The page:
World's First Fully Mass-produced Atlas for the Blind is Made in India
Making maps available for the blind is not easy and the world's first fully mass-reproduced atlas for the blind has been made in India.
Representative image. (Photo: Reuters)
Tirupati: Making maps available for the blind is not easy and the world's first fully mass-reproduced atlas for the blind has been made in India.
Using maps comes so very naturally to the sighted but for the millions of blind people of the world, maps were like a forbidden fruit.
To the sighted, looking up the location of the nearest coffee shop or the metro station is easy with maps now being an integral part of smartphones.
For the blind, maps were mostly inaccessible but now that is changing for the 28 million visually-handicapped people in India with the Department of Science and Technology having released an atlas tailor-made for the blind.
For the first time, blind people can get a feel of what India looks like. To the sighted, the map of India is no surprise but to a person who can't see, a map was totally inaccessible.
The solution was to make a map that could be felt rather than be seen. In most blind people the tactile sensation is accentuated to compensate for the loss of sight.
The National Atlas and Thematic Mapping Organisation (NATMO) of Kolkata after years of effort made this unique atlas. Here the map outlines are raised and embossed on paper using silk screen printing so that the blind can feel them and it is called a braille atlas.
According to Prithvish Nag, former Surveyor General of India and currently Vice Chancellor of the Mahatma Gandhi Kashi Vidyapeeth, Varanasi, "This is the first full atlas for the blind in the world."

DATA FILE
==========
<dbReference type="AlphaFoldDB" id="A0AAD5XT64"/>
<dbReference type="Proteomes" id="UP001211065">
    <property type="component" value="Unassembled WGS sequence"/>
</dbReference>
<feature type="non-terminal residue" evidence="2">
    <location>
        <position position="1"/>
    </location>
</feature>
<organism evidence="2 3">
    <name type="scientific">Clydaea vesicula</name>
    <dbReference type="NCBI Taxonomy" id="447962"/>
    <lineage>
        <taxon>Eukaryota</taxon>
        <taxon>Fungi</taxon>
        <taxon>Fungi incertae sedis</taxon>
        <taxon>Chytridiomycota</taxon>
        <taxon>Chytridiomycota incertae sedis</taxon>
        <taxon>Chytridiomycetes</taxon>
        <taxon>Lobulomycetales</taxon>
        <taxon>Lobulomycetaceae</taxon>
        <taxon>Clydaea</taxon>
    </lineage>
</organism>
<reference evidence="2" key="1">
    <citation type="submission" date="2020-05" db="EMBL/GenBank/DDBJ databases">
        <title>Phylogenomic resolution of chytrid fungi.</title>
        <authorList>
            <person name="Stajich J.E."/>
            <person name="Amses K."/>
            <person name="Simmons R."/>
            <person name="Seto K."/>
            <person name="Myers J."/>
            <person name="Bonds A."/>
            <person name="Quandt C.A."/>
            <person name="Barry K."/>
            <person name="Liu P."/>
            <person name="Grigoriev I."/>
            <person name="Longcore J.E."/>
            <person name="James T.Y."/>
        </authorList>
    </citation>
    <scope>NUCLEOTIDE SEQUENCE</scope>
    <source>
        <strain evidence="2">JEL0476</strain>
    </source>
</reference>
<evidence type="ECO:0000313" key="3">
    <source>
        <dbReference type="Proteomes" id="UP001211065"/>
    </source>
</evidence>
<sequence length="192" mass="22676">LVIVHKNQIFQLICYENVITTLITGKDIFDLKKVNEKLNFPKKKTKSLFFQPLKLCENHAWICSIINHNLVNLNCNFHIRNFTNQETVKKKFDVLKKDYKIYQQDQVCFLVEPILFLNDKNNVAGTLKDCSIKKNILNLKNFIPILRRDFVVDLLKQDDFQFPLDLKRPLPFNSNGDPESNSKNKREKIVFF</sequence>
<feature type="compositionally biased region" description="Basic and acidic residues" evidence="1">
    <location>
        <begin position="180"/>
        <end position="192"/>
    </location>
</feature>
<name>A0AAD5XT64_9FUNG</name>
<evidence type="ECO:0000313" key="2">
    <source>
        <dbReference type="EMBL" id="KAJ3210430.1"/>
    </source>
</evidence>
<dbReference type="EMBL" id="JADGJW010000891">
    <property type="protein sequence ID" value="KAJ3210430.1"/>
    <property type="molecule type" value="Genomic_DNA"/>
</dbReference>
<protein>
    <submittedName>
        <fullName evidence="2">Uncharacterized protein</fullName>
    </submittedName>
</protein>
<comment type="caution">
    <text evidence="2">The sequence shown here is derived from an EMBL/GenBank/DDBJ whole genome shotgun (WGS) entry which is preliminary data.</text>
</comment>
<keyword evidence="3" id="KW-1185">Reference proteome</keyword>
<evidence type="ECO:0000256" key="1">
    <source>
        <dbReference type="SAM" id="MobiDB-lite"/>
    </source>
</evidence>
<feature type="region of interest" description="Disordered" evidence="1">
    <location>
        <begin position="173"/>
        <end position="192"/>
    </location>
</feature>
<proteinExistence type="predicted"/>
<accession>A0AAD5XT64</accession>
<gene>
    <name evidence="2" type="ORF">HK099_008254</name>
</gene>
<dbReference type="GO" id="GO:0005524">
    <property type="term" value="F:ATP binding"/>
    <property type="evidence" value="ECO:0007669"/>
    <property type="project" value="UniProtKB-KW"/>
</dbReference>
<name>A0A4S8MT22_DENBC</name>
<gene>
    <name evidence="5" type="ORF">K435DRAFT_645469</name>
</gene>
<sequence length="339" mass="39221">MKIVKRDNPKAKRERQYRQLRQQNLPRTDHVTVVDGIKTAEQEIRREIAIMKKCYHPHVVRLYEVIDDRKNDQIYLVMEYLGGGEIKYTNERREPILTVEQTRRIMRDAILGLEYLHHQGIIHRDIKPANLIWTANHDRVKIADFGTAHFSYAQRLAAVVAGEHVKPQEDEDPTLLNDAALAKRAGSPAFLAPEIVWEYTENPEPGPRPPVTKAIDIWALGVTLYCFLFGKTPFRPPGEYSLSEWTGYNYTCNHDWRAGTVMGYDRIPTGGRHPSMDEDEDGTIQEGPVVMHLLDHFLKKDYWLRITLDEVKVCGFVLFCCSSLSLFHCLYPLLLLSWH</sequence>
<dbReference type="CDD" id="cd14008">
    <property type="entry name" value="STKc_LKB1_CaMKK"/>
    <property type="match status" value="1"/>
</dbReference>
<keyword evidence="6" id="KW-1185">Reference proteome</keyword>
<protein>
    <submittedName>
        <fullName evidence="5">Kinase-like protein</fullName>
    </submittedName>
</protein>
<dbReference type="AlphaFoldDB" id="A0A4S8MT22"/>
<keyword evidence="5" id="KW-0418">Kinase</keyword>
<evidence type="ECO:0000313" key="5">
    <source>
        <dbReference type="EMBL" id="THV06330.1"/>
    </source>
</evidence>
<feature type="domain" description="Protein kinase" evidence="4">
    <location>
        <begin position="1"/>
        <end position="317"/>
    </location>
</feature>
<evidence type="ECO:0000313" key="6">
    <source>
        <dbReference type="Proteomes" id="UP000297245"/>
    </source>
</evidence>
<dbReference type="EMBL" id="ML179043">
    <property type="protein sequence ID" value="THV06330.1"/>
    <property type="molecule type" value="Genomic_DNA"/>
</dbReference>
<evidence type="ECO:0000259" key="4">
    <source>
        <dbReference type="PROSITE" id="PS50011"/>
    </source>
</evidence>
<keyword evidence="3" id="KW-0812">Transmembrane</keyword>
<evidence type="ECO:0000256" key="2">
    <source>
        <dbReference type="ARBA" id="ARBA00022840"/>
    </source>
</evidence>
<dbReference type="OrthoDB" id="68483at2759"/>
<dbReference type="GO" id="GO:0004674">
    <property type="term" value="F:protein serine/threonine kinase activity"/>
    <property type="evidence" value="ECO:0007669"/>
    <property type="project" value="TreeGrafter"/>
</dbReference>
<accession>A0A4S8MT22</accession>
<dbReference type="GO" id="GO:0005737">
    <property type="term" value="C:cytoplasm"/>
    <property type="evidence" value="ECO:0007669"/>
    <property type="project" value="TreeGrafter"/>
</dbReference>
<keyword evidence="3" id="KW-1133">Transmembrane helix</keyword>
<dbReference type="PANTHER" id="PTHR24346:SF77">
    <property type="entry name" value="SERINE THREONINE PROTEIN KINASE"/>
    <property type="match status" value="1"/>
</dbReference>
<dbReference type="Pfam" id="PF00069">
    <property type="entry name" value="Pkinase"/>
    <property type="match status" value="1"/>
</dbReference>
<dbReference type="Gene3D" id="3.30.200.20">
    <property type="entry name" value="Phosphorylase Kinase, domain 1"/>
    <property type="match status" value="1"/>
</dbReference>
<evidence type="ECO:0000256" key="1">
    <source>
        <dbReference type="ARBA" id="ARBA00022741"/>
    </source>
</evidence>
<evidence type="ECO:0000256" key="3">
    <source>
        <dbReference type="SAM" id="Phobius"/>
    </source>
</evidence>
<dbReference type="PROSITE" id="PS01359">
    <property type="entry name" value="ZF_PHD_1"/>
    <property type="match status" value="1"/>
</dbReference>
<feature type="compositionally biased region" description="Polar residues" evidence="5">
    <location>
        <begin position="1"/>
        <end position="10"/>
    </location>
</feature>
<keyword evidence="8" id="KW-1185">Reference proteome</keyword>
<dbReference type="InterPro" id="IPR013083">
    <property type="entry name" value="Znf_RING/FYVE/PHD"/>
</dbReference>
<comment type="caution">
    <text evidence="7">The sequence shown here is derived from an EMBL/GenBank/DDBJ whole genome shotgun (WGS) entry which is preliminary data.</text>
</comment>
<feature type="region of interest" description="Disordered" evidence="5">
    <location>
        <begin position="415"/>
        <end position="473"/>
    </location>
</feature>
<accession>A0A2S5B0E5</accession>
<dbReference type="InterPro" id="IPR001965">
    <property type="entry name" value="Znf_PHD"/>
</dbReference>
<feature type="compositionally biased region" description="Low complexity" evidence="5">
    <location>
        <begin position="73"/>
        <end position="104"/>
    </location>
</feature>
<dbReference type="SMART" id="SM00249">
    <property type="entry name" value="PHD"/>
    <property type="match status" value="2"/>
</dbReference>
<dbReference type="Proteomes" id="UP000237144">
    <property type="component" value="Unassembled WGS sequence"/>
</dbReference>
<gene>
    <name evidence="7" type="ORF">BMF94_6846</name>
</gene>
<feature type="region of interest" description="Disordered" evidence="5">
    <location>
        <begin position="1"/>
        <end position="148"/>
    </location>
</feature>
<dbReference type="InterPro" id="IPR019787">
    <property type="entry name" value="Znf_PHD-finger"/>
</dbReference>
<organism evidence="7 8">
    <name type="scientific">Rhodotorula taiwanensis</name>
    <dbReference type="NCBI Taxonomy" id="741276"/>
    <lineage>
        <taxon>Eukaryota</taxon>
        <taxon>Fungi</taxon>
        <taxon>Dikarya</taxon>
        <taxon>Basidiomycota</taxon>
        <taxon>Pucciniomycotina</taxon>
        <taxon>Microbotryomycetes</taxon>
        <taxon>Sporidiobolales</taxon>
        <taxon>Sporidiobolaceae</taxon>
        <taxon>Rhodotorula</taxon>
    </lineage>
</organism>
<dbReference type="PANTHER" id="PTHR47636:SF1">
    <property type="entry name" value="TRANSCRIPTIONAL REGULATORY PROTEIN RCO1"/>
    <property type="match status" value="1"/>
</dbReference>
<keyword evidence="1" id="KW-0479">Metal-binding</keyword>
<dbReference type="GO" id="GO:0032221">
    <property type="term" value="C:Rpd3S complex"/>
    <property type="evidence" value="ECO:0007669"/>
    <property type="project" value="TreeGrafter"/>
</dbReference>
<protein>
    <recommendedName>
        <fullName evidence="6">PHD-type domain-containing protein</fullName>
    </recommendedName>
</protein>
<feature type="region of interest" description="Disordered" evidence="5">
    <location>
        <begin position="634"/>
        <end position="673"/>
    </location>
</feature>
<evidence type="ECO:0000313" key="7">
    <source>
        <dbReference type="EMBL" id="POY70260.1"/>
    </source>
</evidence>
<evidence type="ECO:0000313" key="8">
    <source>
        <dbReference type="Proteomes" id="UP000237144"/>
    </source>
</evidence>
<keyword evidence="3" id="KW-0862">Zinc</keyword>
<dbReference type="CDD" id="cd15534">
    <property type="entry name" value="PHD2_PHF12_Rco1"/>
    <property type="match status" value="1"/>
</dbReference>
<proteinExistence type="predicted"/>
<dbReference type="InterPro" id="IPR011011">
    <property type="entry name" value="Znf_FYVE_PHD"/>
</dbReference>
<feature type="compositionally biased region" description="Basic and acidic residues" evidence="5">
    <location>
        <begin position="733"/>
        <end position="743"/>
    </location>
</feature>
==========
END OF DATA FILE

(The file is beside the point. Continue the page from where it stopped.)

Speaking of other global initiatives, he says most other efforts in the world have been to make individual-tactile maps but to make a full atlas which can be mass produced, this Indian effort that started under his leadership, is really one-of-its-kind in the world.
On January 3, at the Indian Science Congress held here, Prime Minister Narendra Modi presented the director of NATMO, Tapti Banerjee with the 'National Award for Science and Technology Intervention in Empowering the Physically Challenged' in recognition of this achievement.
Speaking to some 11,000 scientists here, Modi said, "On the lines of Corporate Social Responsibility, the concept of Scientific Social Responsibility needs to be inculcated to connect our leading institutions to all stakeholders, including schools and colleges. We must create an environment for sharing of ideas and resources."
This braille atlas is one such activity which will help the Devyang, as the Prime Minister renamed the handicapped people some time back.
According to estimates by the Ministry of Social Justice and Empowerment, in 2015 there were over 16 million blind and 28 million visually-impaired people in India and now for the first time they can also 'visualise' maps.
For people who have partial vision NATMO makes maps with accentuated colours so they can see the maps despite their low vision.
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